Cape Ann Ice owner Scott Memhard was one relieved man last night as he stood surrounded by fire trucks off Commercial Street and surveyed the wreckage of a wharf — originally reported as his — that had collapsed into the Inner Harbor some 20 minutes earlier.

“It sounded over the scanner like it was ours,” Memhard said, although Cape Ann Ice’s wharf, located two buildings over, is in sound shape.

More reports came in that the collapse was at the old FBI Wharf, which became the North Atlantic Fish wharf, before North Atlantic was bought out by Channel Fish Processing in 2012. There was also confusion about the actual address; fire Capt. Tom Logrande said the storage building was likely 80 Commercial St. but Channel lists its address as No. 88. 

Memhard said the collapsed wharf was leased from the Filetto family for storage by Channel Fish. LoGrande said Channel was aware of the wharf’s condition and had cordoned off it earlier in day, which Memhard confirmed.

“They knew it was at risk and were planning on moving to Braintree because of it,” said Memhard, shaking his head. “Then this afternoon they heard it creaking, and came and roped it off and moved some stuff out.” 

They heard it creaking over at The Pub at Cape Ann Brewery at 11 Roger St., too, where at about 6:30 p.m. a deck full of patrons were drinking in the warm spring air along with the cold local brews.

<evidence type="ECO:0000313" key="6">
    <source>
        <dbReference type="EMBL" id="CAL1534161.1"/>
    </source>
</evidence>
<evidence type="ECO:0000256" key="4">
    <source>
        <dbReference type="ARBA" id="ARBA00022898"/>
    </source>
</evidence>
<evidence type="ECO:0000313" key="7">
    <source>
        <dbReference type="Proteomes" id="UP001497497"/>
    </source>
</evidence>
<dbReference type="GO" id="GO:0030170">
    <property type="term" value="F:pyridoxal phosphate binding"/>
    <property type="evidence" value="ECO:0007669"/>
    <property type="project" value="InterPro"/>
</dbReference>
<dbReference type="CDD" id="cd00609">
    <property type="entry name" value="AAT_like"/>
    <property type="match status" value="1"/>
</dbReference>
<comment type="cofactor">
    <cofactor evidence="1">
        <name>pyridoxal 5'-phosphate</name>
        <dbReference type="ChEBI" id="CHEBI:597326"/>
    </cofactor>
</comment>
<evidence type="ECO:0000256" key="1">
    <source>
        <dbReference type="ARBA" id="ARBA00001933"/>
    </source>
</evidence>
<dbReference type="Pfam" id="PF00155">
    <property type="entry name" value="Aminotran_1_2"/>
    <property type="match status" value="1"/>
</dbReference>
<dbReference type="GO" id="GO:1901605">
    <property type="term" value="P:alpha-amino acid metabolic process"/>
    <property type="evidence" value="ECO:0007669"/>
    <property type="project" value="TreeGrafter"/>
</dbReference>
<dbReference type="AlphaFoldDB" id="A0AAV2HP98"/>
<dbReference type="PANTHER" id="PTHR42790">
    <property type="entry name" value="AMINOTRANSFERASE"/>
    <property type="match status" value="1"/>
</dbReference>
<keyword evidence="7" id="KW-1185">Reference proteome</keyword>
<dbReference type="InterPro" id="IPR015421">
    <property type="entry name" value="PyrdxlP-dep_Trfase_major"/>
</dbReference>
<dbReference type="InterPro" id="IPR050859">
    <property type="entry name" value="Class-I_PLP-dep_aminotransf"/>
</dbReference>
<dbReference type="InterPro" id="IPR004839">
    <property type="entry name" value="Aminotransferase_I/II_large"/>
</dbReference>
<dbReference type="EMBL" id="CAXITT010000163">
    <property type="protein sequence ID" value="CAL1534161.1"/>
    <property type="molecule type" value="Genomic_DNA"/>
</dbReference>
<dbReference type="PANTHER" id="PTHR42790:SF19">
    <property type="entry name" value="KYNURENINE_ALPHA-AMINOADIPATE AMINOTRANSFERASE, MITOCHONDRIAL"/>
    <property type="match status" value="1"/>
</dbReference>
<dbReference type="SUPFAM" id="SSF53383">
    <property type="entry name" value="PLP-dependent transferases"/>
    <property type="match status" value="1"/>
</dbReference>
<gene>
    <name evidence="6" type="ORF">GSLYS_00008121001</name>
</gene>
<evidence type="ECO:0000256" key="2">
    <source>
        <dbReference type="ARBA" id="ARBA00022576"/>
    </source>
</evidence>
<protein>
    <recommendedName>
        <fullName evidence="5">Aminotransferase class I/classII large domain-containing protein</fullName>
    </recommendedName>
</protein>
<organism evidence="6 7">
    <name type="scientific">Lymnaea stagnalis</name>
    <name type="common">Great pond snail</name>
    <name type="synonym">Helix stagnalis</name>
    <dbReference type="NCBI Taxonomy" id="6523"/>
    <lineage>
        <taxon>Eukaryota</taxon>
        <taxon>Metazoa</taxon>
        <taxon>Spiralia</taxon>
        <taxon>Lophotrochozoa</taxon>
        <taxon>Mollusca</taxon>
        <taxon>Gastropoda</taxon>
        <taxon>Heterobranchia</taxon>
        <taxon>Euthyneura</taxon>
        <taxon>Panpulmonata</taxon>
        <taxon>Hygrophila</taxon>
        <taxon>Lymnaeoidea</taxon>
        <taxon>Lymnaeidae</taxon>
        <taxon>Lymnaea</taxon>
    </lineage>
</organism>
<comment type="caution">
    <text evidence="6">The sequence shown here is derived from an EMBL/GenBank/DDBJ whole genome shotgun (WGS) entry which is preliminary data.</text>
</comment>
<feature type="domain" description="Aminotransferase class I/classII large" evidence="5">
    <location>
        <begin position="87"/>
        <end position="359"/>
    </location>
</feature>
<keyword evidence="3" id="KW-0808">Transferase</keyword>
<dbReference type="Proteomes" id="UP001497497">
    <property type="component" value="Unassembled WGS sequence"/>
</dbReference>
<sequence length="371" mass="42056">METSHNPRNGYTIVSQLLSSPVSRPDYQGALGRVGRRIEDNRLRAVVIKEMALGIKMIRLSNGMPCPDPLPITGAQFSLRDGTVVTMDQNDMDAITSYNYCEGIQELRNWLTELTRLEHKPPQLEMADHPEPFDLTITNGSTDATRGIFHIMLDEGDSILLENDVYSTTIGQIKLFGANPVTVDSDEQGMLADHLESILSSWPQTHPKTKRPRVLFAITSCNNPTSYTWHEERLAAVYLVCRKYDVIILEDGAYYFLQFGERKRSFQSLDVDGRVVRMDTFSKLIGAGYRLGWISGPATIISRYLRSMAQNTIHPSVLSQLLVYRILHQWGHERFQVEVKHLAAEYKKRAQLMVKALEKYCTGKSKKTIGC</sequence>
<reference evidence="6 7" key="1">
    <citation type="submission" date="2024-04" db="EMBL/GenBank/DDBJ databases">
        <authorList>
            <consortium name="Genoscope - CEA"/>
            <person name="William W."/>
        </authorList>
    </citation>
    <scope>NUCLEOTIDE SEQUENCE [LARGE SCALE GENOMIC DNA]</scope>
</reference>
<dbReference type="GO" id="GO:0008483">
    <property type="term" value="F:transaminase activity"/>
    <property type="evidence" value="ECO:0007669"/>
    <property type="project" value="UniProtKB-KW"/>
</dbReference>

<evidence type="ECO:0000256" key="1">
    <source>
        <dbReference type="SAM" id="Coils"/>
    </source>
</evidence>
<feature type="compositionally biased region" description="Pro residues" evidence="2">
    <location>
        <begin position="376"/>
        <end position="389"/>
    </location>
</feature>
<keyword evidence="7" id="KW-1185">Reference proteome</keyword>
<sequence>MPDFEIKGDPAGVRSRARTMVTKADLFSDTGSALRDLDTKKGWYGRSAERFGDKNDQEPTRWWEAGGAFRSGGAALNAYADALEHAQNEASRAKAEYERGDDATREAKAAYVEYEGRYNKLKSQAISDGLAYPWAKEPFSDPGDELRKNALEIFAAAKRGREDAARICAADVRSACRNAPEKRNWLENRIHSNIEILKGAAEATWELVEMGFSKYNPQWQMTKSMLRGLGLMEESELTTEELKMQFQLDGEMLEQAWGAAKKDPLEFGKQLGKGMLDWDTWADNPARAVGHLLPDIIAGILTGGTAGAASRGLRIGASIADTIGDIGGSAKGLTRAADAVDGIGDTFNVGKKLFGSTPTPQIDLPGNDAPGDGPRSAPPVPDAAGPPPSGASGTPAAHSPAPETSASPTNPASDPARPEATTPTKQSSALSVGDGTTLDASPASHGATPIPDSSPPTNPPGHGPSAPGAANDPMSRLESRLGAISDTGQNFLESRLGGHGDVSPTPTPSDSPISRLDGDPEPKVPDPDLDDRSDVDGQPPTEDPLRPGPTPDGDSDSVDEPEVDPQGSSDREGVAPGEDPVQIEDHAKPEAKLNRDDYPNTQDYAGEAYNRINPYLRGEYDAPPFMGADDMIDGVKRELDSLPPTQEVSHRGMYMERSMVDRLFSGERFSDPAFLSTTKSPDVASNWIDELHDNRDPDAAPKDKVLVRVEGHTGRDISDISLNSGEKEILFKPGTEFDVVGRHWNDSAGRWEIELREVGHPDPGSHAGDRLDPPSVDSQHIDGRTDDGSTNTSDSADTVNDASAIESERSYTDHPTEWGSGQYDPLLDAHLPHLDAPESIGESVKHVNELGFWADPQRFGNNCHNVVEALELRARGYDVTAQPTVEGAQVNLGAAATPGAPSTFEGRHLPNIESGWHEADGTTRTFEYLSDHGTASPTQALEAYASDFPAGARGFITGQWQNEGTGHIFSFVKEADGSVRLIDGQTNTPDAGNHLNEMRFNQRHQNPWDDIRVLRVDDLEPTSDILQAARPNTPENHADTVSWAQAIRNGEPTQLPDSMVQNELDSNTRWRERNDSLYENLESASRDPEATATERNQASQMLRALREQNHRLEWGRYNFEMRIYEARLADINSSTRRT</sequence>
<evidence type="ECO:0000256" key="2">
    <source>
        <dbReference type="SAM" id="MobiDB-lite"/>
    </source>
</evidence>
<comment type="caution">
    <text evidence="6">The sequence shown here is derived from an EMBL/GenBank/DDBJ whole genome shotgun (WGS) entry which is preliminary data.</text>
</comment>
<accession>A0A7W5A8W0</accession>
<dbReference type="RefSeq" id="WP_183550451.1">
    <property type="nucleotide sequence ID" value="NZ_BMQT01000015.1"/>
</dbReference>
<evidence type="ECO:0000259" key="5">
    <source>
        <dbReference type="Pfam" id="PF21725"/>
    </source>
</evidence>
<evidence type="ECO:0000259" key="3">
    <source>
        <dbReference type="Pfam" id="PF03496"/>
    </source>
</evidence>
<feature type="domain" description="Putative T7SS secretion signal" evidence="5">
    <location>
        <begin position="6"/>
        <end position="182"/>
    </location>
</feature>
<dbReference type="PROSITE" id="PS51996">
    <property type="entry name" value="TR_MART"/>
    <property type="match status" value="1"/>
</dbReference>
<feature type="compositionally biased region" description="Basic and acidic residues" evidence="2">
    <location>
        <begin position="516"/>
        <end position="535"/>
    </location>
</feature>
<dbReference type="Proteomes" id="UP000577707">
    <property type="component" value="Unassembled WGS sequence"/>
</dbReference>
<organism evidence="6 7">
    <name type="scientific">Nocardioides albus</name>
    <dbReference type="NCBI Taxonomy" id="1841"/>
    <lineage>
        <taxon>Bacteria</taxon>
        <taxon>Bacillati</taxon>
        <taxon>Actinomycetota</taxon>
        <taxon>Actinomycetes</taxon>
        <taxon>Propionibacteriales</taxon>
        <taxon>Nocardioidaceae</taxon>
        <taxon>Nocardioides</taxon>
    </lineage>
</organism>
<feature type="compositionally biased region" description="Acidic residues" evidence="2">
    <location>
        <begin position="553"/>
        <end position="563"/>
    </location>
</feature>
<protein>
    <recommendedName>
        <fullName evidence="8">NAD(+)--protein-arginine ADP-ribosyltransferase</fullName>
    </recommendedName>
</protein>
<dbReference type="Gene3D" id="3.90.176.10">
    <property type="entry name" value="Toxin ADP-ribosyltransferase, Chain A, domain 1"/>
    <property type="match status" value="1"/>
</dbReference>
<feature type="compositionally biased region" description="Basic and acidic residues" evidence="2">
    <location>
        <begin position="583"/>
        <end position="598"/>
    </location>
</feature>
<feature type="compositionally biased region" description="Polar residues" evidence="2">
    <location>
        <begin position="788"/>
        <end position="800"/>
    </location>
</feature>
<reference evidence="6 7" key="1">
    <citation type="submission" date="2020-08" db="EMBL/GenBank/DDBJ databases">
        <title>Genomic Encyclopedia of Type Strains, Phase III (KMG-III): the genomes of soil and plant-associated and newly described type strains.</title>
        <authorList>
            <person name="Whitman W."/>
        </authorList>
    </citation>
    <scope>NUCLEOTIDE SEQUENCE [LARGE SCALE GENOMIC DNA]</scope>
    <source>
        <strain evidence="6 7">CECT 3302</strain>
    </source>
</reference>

Paul Veselka, a Varian employee who bicycled over to the scene of the collapse from the brewery, almost managed to capture it on his phone.

“We heard it creaking, and thought at first it was some old boat,” said an amazed Veselka. “Then we saw it buckle, then there was a big crack and crash as the pylons went and the whole thing just collapsed down into the water and all the seagulls went crazy.”

LoGrande said the wharf appeared to have collapsed first, and the building followed. 

There was barely a breeze to be felt on the Inner Harbor at the time of the collapse, although the structure had obviously taken a cumulative beating from decades of storms. “Nope,” said Gloucester police Sgt. Joe Catarino, “nothing pushed it, unless you count the seagulls.”

Just down the street at the Beauport Hotel, smartly dressed guests seemed unaware of the commotion on the waterfront.

As the Gloucester harbormaster arrived on the scene, Memhard described the tough environmental cleanup that lies ahead. 

“First, they’ll have to boom off the water to make sure no debris contaminates the harbor,” said Memhard, greeting Ward 2 City Councilor Melissa Cox, who arrived on the scene relieved, like Memhard, to discover that Cape Ann Ice’s wharf was still high and dry.

LoGrande said there was light oil sheen on the water, and an assistant harbormaster put out containment booms to keep it from spreading. 

“I guess the good news,” said Memhard, “is that no one was inside when it went.”

Staff writer Joann MacKenzie may be contacted at 978-675-2707, or Andrea Holbrook contributed to this story.

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